Department of Employment and Economic Development File No. 4928 03
Considered and decided by Schumacher, Presiding Judge; Willis, Judge;
and Wright, Judge.
The opinion of the court was delivered by: Robert H. Schumacher, Judge
Affirmed ; motion granted
Relator Sadat Mahamed challenges the decision of the commissioner's representative that he was disqualified from receiving unemployment benefits because he was terminated for employment misconduct. Mahamed also moved for expedited release of the opinion in this matter. We affirm and grant Mahamed's motion.
Mahamed worked as a shift press helper for Anagram International, Inc. from August 2001 until February 2003. In February 2003, Mahamed was injured in a worksite accident. Mahamed's doctor initially ordered Mahamed not to work from February 10, 2003, through February 12, 2003. Anagram's human resource manager, Cheryl Regenauer, testified Mahamed met with her on February 11, and he informed her that he would return to work on February 14, 2003.
Mahamed was scheduled to work February 14, 15, and 16, but he did not report for those shifts or notify anyone at Anagram that he would be absent. Anagram's policy provides that an employee who fails to call in or show for work for three consecutive work days has voluntarily resigned. Mahamed contends he did not go to work because, on February 12, 2003, he received additional work restrictions prohibiting him from working until February 18. Regenauer testified that Mahamed never informed her or anyone at Anagram of the additional work restrictions until he was notified of his"voluntary resignation" on February 18.
The commissioner's representative determined that Anagram terminated Mahamed's employment but found Mahamed's behavior"evinced an intentional disregard of his duties and obligations to the employer and lack of concern for his employment." The commissioner's representative concluded Mahamed's behavior was employment misconduct under Minn. Stat. § 268.095, subd. 6 (2002), and thus disqualified him from receiving unemployment benefits.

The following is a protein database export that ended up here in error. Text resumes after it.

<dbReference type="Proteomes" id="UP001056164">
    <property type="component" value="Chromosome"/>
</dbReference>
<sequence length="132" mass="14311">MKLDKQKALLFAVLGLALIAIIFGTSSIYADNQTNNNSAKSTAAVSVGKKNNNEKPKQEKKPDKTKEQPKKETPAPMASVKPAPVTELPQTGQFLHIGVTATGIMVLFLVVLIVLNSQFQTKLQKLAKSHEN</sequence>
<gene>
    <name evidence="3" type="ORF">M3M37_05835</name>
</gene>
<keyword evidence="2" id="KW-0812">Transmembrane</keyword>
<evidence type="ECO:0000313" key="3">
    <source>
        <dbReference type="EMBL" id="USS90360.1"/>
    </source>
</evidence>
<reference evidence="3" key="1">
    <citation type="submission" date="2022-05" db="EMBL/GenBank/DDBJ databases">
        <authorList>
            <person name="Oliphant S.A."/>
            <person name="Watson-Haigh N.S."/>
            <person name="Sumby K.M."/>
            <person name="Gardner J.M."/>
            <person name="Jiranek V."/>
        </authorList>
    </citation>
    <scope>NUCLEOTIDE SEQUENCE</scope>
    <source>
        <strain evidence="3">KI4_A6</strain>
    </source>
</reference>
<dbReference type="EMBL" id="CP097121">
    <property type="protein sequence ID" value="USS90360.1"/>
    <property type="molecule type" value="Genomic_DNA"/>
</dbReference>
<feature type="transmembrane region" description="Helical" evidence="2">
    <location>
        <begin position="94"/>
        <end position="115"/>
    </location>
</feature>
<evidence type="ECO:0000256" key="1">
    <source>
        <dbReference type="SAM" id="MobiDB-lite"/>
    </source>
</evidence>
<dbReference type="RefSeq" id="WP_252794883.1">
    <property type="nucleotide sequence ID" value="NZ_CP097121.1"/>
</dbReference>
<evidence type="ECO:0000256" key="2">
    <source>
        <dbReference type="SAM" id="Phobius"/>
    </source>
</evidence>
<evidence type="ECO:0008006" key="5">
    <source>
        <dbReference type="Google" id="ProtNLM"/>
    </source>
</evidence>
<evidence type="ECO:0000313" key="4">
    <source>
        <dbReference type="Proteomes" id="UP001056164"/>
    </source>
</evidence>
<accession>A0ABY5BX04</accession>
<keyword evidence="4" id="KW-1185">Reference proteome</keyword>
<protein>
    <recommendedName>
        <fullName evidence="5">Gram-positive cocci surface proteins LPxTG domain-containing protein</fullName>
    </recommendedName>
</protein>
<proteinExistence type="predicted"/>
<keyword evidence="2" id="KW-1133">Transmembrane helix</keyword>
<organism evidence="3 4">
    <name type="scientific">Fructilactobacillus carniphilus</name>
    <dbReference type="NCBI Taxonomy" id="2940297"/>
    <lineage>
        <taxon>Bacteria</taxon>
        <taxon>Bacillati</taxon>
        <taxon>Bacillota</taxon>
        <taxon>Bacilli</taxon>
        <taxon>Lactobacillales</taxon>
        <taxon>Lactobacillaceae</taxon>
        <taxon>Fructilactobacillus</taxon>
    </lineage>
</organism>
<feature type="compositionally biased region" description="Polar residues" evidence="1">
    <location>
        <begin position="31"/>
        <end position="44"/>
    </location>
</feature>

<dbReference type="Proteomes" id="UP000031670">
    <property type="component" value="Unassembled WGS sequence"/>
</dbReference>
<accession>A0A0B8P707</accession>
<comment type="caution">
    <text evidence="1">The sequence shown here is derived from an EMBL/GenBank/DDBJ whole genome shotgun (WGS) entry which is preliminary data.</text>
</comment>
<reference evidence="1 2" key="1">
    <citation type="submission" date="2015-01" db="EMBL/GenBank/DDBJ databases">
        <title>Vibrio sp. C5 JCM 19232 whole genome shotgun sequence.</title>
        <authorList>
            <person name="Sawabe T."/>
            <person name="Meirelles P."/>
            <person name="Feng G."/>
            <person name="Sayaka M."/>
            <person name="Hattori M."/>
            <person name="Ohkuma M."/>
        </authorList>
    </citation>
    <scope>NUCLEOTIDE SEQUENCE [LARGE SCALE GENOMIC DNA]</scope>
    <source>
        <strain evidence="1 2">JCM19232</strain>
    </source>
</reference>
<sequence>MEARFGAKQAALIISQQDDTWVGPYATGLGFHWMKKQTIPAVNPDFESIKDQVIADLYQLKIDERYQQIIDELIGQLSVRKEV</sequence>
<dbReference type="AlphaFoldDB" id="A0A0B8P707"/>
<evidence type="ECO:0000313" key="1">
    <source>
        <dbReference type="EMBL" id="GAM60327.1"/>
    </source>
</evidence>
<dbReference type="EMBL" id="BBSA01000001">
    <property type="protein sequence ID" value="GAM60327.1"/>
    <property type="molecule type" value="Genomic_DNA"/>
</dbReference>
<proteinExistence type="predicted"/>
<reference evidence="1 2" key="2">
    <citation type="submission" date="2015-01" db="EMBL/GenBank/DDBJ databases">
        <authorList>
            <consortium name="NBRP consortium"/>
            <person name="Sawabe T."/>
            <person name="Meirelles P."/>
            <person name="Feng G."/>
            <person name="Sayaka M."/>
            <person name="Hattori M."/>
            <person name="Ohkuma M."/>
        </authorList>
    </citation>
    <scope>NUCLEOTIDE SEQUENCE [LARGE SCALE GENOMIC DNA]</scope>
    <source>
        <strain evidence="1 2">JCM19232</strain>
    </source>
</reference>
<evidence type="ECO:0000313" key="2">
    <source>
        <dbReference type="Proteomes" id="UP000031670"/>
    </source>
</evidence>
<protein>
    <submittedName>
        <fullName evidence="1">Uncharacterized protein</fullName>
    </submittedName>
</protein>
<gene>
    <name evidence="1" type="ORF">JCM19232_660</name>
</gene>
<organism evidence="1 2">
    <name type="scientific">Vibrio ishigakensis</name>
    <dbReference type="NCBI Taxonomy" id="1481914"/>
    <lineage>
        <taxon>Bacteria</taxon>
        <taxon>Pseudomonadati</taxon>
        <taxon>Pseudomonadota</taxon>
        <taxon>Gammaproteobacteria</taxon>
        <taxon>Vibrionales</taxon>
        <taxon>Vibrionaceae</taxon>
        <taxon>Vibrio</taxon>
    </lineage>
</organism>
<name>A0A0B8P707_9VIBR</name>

Decisions of the commissioner's representative are accorded particular deference. Tuff v. Knitcraft Corp., 526 N.W.2d 50, 51 (Minn. 1995). The commissioner's representative's factual findings are viewed in the light most favorable to the decision and are not disturbed if evidence in the record reasonably tends to sustain them. Lolling v. Midwest Patrol, 545 N.W.2d 372, 377 (Minn. 1996). Whether an employee committed alleged acts of employment misconduct is a question of fact, but whether the acts constitute misconduct is a question of law, which we review de novo. Scheunemann v. Radisson S. Hotel, 562 N.W.2d 32, 34 (Minn. App. 1997).
An employee who is discharged for engaging in employment misconduct is disqualified from receiving unemployment benefits. Minn. Stat. § 268.069, subd. 1(2),.095, subd. 4(1) (2002). At the time of his discharge, employment misconduct was defined as"any intentional conduct, on the job or off the job, that disregards the standards of behavior that an employer has the right to expect of the employee or disregards the employee's duties and obligations to the employer." Minn. Stat. § 268.095, subd. 6(a)(1) (2002). An employee who fails to report to work or provide the employer with notice that the employee is unable to work a scheduled shift has committed employment misconduct. See Peske v. Fairview-Southdale Hosp., 512 N.W.2d 913, 916 (Minn. App. 1994) (applying pre-1999 definition of employment misconduct).
Viewing the evidence in the light most favorable to the decision of the commissioner's representative, we conclude that the factual findings of the representative that Mahamed was discharged because he did not call in or report for work when scheduled is reasonably supported by the evidence. The failure to call in or report to work constitutes employment misconduct under Minn. Stat. § 268.095, subd. 6(a). ...